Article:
Novel Ideas By Jesse Nelson. If you’ve taken notice of what our pals in Hollywood have had to offer lately, then you’ve probably been avoiding the movie theatre as much as I have been...

If you’ve taken notice of what our pals in Hollywood have had to offer lately, then you’ve probably been avoiding the movie theatre as much as I have been. Don’t get me wrong. I love to pay $8 to get into a theatre only to be shaken down for another $10 for snacks and then have some chucklehead behind me talk on his cell phone for two and a half hours while I try and watch a movie.

Why should we, as consumers, accept the sub par warmed over tripe that Hollywood is serving us? Have they run out ideas in Tinsel Town? Is a feature length Charlie’s Angels movie the best they have to offer us?

No matter how many lame-brained folks talk about there being no such thing as original ideas (“Good artists create, great artists steal”), there are plenty of fresh ideas around. A good number of them can be found in the great books that have not yet been made into movies. Granted, there are many bad movies made from great books (and vice-versa), but there are a tremendous amount of cinematic books that would ignite the screen when provided with the right screenplay, director and cast. Listen up, Hollywood, here is what you are missing:

A Confederacy of Dunces by John Kennedy Toole
Those of you that have read this book know that it is the funniest book ever written, and I will fight you if you say any different. Those of you that haven’t read it are missing out. Unfortunately, we are all missing out on what could be a hilarious movie. More times than I can remember, I read that this was finally going to be made into a movie. Why hasn’t it? My guess would be screenplay problems. The book is brilliant, but transferring this into a screenplay is a Herculean feat. In the wrong hands, this movie would be undoubtedly abysmal.

Toole’s Ignatius J. Reilly is a thirty-two year old buffoon of the highest order. He’s a slacking, do-nothing with no ambition and a lot of gas. What happens when his mother makes him get off of his enormous ass and get a job is inspired beyond belief. From one ridiculous scenario to the next, Reilly screws up royally without ever realizing just what he has done, but leaving no doubt in anyone else’s mind that he is a walking disaster.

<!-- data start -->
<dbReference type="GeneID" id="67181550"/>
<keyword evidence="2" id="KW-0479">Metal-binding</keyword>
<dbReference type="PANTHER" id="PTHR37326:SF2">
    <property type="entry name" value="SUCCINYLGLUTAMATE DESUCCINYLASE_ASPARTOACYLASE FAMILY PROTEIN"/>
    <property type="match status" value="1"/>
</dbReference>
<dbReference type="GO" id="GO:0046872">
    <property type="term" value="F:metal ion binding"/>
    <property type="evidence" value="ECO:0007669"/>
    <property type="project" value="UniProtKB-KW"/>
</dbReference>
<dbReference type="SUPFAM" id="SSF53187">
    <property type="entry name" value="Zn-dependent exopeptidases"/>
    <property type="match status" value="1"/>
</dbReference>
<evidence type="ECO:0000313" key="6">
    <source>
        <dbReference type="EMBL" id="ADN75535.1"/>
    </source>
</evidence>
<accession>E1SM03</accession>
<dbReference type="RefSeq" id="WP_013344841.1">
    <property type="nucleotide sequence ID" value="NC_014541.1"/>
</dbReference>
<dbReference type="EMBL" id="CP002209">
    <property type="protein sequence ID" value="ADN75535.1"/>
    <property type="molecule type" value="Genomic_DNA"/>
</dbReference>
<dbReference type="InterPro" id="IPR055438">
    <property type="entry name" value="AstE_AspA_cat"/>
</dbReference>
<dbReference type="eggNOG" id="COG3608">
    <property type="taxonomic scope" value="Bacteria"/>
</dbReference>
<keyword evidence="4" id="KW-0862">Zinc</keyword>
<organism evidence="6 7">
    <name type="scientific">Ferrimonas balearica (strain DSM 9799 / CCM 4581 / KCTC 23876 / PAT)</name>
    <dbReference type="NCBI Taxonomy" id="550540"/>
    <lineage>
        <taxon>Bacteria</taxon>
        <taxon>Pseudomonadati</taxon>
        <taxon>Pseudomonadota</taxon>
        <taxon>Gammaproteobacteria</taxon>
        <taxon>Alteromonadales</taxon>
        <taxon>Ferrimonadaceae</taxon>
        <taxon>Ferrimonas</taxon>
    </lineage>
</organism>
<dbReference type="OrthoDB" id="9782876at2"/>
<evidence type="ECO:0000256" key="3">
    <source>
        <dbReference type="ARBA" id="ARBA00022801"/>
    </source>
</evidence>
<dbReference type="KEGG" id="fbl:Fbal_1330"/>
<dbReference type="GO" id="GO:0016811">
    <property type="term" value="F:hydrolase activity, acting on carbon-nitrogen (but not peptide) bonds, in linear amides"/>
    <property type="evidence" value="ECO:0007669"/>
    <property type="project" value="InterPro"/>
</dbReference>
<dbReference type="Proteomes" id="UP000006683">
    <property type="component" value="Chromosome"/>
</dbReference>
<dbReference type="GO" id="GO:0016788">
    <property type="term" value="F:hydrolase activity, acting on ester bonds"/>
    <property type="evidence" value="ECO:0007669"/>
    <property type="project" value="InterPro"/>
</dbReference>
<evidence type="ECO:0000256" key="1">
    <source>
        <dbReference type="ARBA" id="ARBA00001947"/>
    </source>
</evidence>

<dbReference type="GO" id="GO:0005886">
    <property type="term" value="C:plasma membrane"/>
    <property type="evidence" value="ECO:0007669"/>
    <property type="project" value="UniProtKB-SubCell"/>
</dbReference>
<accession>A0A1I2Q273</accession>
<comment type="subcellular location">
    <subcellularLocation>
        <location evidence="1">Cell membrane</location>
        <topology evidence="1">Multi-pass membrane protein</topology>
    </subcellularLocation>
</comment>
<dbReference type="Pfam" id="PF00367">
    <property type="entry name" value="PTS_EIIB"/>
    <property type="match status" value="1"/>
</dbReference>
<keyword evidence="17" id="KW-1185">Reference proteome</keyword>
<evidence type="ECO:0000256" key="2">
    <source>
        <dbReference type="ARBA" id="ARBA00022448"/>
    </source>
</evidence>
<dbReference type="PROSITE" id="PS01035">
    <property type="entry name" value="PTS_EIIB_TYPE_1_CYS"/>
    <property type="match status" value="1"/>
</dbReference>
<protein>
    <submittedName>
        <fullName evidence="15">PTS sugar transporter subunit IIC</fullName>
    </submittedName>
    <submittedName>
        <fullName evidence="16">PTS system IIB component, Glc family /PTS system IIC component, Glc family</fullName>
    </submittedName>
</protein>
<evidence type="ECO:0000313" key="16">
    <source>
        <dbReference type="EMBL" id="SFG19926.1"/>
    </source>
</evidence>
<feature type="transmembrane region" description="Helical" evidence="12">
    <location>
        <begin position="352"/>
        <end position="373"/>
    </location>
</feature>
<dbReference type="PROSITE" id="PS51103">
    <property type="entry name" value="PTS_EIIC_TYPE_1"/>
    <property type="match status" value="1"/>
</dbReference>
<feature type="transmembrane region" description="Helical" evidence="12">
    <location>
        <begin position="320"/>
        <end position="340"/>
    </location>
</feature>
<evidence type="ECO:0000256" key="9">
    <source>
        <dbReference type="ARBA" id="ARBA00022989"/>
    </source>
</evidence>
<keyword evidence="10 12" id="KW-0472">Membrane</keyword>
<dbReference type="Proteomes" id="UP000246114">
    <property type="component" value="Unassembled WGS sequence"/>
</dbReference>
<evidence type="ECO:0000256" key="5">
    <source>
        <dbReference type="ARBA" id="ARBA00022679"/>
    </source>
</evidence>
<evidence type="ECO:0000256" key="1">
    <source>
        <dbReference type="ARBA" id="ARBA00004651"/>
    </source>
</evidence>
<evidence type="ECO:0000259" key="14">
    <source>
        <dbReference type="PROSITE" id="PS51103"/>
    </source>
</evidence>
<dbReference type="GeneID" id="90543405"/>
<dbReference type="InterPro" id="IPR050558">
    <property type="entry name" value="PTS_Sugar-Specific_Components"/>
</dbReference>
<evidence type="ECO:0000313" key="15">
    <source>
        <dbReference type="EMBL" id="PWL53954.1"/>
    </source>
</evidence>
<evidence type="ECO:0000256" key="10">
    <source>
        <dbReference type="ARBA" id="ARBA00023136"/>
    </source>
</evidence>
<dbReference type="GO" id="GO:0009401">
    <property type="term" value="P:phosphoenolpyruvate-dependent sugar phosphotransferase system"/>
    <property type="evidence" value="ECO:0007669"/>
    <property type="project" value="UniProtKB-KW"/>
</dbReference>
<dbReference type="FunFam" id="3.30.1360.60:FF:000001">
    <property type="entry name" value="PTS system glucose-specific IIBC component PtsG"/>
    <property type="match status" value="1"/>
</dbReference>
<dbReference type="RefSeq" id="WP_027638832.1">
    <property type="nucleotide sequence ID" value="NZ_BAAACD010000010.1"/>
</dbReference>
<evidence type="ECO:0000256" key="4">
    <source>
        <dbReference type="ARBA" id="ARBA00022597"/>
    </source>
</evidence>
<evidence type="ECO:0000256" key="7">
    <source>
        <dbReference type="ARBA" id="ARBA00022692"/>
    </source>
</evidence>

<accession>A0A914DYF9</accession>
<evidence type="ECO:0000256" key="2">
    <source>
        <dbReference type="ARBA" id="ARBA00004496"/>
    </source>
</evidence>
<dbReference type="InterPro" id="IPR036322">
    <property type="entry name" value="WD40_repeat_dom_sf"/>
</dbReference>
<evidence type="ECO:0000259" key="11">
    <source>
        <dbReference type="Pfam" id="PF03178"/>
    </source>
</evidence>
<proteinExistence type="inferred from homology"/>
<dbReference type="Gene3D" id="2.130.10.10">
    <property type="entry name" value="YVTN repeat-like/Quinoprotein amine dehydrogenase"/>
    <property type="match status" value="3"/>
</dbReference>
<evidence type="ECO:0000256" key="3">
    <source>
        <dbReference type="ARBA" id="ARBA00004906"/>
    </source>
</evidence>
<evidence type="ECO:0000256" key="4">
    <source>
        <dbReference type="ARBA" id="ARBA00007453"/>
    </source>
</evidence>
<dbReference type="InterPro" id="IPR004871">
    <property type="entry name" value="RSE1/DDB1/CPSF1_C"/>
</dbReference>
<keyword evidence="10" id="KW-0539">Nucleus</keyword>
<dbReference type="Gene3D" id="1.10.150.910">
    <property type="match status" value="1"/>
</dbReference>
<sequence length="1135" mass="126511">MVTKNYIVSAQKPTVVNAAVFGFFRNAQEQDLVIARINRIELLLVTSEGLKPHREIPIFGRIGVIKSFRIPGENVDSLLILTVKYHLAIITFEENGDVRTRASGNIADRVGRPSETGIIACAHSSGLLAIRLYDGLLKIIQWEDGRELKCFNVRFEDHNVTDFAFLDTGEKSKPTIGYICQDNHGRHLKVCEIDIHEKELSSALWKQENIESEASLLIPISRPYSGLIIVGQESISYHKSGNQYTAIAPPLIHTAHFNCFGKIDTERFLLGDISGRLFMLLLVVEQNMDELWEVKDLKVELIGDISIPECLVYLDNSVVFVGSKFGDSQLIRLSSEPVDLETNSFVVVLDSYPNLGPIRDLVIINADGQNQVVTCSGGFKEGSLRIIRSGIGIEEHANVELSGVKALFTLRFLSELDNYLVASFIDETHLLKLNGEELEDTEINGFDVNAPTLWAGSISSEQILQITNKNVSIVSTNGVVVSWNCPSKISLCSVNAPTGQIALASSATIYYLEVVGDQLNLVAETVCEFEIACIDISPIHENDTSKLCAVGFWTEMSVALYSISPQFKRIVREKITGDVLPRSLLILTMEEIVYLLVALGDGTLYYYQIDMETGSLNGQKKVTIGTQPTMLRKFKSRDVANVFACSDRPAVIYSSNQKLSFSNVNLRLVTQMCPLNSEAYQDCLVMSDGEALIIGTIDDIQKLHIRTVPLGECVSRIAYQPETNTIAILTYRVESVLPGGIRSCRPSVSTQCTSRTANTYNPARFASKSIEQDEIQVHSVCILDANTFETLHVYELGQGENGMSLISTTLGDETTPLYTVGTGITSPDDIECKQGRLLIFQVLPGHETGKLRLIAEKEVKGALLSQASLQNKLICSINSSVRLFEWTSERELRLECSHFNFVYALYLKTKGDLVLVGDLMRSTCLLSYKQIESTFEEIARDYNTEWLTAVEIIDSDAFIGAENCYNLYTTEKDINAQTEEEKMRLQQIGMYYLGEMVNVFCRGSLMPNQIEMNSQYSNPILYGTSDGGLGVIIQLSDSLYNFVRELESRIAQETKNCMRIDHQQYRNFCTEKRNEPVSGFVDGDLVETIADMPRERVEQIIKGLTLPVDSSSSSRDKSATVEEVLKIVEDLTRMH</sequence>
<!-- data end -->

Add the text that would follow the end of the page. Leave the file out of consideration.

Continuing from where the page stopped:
In what has to be the biggest kick in the ass of all time, the book won the Pulitzer Prize for fiction eleven years after Toole killed himself. One must suspect that the book is more about his life than anything else is. The greatest pity in the world is that he is not here today to prove me wrong, although I doubt he could. The world is a lesser place without more novels from this genius. On second thought, forget the movie; go the buy the book.

Throne of Bones by Brian Mcnaughton
Imagine if H.P. Lovecraft wrote the Lord of the Rings in a series of somewhat inter-related short stories. Well, Brian Mcnaughton has a created a complex fantasy world of hideous flesh-eating ghouls in a sort of quasi-medieval world where you don’t dare enter a cemetery at night, or walk through the sewers... ever. Simply the most breathtaking horror I have read in recent years and fresh enough to satisfy even the most jaded reader of fantasy novels. I look every week on to see if there is a new volume of stories coming out. At the very least, I pray for the day when this book is released in a mass-market paperback so that the friends I recommend it to don’t balk at the $40.00 price tag. At that cost, I don’t dare lend mine out.